It should be apparent that to provide a reasonable degree of control of chip temperature over varying ambient temperature then the arrangements of FIGS. 1b and 1 c require that the silicon chip is operated at a significantly higher temperature than that which results from the circuit of FIG. 1a and that this in turn limits the magnitude of bias current through the Zener diode that can be chosen because of the power dissipation and self heating that results.

An arrangement in accordance with the invention and shown in FIG. 2a allows operation of the Zener diode at optimal current density by pulsing the bias current though it at a value equal or similar to the optimal current density and thus giving two or more distinct periods of operation which would normally, but not necessarily, be repeated continuously.

During the first period, t1 a precisely defined current, Ib1 is passed through the Zener diode, 1, which may be a simple Zener diode as shown in FIG. 2 or a reference element similar to that of FIG. 1a and the resulting output voltage sampled and stored on the capacitor of the Sample and Hold or Track and Hold circuit, 14, being sampled during period t1, 13, this being a well known technique for storing voltage values commonly used by those concerned with the design of Analogue to Digital Converters. Ib1 is the optimum bias current, 8, chosen to minimise the Random noise in the Zener, 1, and is typically too high for satisfactory continuous application. Ib1 is therefore turned off or reduced during a second period such that Ib2, a typically different current, 9, then flows through the Zener. This operation is symbolised by switch, 10, shown connected to Ib1, for period t1, 11, and to Ib2 for period t2, 12.

The value of Ib2 and the periods t1 and t2 for which I1 and Ib2 respectively flow can thus be chosen so that the average current in the Zener provides an acceptable level of self heating where the total period t1 plus t2 is significantly faster than the thermal time constant (a measure of the speed of heating and cooling) of the Zener. A typical thermal time constant for this type of component is many tens of seconds so if the period t1+t2 is much less, say of the order of tens of milliseconds, temperature fluctuations during the sample time t1 will be negligible and repeated sampling will give a steady output voltage shown on output terminals, 15, and 16. This output value will have less Low Frequency random voltage noise and instability because it is sampled at higher bias current than would be the case if it was measured continuously at lower bias current. It should be noted that pulse testing of electronic components, where test currents are pulsed on for the duration of the test but otherwise off is well known in the prior art. However, the object of this invention is to operate normally in this manner and to provide a second level of current Ib2 which can be chosen to give a specific degree of self heating or can be controlled to set a particular temperature of the Zener reference silicon chip and would not normally be zero or merely turned off. FIG. 2b is a simple graph showing the resulting current waveform with I2 set for a particular level of power dissipation in the Zener. In practice this can be varied whilst leaving Ib1 and hence the output voltage at a constant value.

A more useful and sophisticated embodiment of the invention is shown in FIG. 3 where a Zener reference element as before, 1,2,3, is biased during time t1 with current Ib1 as before but where Ib2 is replaced, during period t2 with a current supplied by resistor, 19, and amplifier, 18. In this case the desired Zener voltage is sampled as before but also the base to emitter voltage (Vbe) of the transistor is sampled during period t1 in a second sample and hold or track and hold, 17, to give a measure of the temperature of the silicon chip and thus of the components of the reference element. This sampled, temperature dependent, voltage is then used in a control loop by connecting to amplifier, 18, to control the magnitude of current through the-resistor, 19, during the second period t2. It would also be possible to adjust the duration of the period t2 with respect to period t1, or to adjust both the magnitude of current and the relative period, but in either case the average sampled base emitter voltage Vbe and hence the chip temperature, Tc, is maintained at a constant value.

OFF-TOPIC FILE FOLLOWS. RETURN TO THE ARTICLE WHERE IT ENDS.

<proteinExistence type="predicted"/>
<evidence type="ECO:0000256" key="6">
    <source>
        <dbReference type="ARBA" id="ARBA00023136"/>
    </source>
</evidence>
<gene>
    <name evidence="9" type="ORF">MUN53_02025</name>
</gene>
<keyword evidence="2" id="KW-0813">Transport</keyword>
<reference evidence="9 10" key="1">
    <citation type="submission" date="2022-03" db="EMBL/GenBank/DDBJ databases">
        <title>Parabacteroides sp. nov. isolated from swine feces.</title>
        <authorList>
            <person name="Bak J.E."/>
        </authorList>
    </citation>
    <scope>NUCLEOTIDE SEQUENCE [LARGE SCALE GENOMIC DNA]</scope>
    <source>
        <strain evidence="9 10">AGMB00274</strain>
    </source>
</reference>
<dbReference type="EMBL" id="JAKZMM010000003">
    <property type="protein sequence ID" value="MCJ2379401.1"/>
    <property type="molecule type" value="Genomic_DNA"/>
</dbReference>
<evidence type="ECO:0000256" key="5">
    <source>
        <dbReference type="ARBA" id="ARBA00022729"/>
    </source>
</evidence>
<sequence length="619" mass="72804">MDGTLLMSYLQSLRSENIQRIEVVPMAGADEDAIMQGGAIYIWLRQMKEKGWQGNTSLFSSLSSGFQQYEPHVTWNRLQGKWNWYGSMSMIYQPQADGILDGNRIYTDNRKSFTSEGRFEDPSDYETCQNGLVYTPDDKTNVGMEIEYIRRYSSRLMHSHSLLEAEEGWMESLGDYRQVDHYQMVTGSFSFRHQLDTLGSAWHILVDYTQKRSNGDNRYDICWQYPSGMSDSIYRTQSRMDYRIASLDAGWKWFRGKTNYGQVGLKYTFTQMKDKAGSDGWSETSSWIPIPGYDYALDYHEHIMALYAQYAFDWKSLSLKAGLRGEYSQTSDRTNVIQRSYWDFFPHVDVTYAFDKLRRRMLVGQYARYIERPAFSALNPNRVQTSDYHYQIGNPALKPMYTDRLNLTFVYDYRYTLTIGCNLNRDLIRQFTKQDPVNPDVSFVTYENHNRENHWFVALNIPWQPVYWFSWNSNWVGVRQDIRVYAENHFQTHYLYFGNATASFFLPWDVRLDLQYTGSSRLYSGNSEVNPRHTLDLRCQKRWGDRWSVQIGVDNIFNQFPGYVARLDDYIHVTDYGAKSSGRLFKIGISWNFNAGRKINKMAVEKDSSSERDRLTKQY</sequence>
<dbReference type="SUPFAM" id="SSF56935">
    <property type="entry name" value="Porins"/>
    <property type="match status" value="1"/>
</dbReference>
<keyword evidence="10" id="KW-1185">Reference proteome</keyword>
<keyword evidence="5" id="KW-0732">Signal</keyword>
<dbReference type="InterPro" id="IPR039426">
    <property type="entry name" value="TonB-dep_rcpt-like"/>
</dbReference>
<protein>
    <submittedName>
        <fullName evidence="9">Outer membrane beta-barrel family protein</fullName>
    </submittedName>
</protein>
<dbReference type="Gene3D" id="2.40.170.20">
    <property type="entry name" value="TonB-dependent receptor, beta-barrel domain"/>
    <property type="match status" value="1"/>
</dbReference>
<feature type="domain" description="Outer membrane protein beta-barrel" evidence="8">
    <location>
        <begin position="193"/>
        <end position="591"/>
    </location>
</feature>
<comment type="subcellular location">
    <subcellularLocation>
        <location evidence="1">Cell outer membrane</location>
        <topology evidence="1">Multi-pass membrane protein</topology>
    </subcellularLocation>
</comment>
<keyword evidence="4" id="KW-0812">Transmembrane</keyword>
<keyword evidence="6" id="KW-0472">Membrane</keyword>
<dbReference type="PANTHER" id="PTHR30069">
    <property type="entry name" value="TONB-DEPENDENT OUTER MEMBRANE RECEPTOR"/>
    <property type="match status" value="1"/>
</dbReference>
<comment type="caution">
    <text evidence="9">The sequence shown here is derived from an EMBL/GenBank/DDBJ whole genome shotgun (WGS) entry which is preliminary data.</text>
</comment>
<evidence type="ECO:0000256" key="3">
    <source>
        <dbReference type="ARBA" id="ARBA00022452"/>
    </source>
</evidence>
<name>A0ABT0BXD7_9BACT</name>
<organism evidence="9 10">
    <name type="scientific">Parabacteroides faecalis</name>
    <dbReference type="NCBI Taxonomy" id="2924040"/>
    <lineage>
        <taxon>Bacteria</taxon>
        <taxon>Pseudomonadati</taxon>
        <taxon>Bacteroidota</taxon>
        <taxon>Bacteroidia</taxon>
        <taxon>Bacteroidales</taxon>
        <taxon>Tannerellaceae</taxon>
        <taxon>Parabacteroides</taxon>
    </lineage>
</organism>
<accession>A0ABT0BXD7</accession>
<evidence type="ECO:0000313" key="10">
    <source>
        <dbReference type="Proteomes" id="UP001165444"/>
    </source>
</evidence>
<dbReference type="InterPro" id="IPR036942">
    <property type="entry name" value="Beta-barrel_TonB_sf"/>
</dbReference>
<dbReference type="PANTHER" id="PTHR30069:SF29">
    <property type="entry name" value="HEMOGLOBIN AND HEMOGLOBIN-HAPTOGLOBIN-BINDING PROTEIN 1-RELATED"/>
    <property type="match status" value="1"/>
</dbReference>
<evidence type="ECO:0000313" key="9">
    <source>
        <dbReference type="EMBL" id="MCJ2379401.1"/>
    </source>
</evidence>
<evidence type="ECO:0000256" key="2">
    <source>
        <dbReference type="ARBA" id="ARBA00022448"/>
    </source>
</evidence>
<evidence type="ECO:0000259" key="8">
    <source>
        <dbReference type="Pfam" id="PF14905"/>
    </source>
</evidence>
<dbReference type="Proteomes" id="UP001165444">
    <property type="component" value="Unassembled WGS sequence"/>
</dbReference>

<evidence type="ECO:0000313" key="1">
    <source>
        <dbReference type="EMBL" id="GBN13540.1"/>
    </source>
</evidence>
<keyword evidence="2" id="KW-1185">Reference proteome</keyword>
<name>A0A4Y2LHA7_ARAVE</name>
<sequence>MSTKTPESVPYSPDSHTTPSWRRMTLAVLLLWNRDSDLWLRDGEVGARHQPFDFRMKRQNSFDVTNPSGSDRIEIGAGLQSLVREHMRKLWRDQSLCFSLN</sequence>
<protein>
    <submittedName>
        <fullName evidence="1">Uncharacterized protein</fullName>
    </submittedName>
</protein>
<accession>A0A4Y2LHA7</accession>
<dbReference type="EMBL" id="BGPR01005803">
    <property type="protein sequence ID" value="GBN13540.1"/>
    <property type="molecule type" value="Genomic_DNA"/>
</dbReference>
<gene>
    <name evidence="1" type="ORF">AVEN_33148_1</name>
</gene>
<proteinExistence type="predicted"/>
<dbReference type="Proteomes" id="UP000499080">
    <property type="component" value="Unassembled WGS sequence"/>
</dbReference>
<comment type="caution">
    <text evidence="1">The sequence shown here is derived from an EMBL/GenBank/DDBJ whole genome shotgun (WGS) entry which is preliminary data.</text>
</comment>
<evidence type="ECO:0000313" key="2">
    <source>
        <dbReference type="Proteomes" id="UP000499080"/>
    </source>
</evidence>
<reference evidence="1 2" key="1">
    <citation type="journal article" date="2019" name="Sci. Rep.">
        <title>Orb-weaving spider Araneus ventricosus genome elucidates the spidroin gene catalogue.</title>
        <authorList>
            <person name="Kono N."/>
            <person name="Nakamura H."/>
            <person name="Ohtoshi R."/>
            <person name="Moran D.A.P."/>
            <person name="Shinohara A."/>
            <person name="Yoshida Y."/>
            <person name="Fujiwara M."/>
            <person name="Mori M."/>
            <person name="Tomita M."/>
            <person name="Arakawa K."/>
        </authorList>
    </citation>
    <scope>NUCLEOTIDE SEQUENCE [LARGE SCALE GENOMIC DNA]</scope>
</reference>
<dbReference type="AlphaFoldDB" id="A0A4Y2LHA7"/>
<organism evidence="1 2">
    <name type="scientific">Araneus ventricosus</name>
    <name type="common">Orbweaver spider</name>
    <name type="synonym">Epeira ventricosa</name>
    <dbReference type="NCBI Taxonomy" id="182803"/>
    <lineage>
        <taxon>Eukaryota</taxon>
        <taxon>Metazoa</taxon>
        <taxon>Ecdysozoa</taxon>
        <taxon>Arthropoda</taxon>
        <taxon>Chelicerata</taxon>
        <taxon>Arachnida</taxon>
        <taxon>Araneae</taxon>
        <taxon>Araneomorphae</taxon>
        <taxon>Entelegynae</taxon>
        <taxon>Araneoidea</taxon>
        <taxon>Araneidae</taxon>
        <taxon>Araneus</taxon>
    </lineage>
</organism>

It should be appreciated that there are many variations to this design possible and that they may depend on the structure of the reference chosen. In particular, a third period of time may be included to allow temperature measurement, for example by reversing the Zener diode and measuring its forward diode voltage. It is also possible to leave Ib1 flowing continuously whilst making Ib2 add or subtract to it during the second period t2.

Patent Citations
Cited PatentFiling datePublication dateApplicantTitle
US3881150 *12 Nov 197329 Apr 1975Motorola IncVoltage regulator having a constant current controlled, constant voltage reference device
US39627184 Oct 19738 Jun 1976Hitachi, Ltd.Capacitance circuit
US4313083 *12 Aug 198026 Jan 1982Analog Devices, IncorporatedTemperature compensated IC voltage reference
US4336489 *30 Jun 198022 Jun 1982National Semiconductor CorporationZener regulator in butted guard band CMOS
US4562400 *30 Aug 198331 Dec 1985Analog Devices, IncorporatedTemperature-compensated zener voltage reference
US4751524 *20 Jan 198714 Jun 1988Data Recording Systems, Inc.Constant power laser driver
US4774452 *29 May 198727 Sep 1988Ge CompanyZener referenced voltage circuit
US5818669 *30 Jul 19966 Oct 1998Micro Linear CorporationZener diode power dissipation limiting circuit
Non-Patent Citations
1Goodenough F.; "IC Voltage References, Better than Ever" Electronic Design, pp. 83-89, Sep. 22, 1988, vol. 36, No. 21.
2Spreadbury, P.J.; "The Ultra-Zener . . . is it a portable replacement for the Weston cell?"; Measurement Science and Technology, pp. 687-690, vol. 1, No. 8.
Referenced by
Citing PatentFiling datePublication dateApplicantTitle
US8283963 *31 Mar 20069 Oct 2012Robert Bosch GmbhOutput stage having zener voltage balancing
US8957647 *19 Nov 201017 Feb 2015Taiwan Semiconductor Manufacturing Co., Ltd.System and method for voltage regulation using feedback to active circuit element
US90935739 Sep 201328 Jul 2015Semiconductor Components Industries, LlcImage sensor including temperature sensor and electronic shutter function
US95749519 Sep 201321 Feb 2017Semiconductor Components Industries, LlcImage sensor including temperature sensor and electronic shutter function
US983550411 Jan 20175 Dec 2017Semiconductor Components Industries, LlcImage sensor including temperature sensor and electronic shutter function
US20100033230 *31 Mar 200611 Feb 2010Uwe Lueders"output stage having zener voltage balancing"
US20120126763 *19 Nov 201024 May 2012Taiwan Semiconductor Manufacturing Co., Ltd.System and method for voltage regulation
U.S. Classification323/313, 323/901
International ClassificationG05F3/18
Cooperative ClassificationY10S323/901, G05F3/18
European ClassificationG05F3/18
Legal Events
31 May 2000ASAssignment
Effective date: 20000522
17 Aug 2005REMIMaintenance fee reminder mailed
30 Jan 2006LAPSLapse for failure to pay maintenance fees
28 Mar 2006FPExpired due to failure to pay maintenance fee
Effective date: 20060129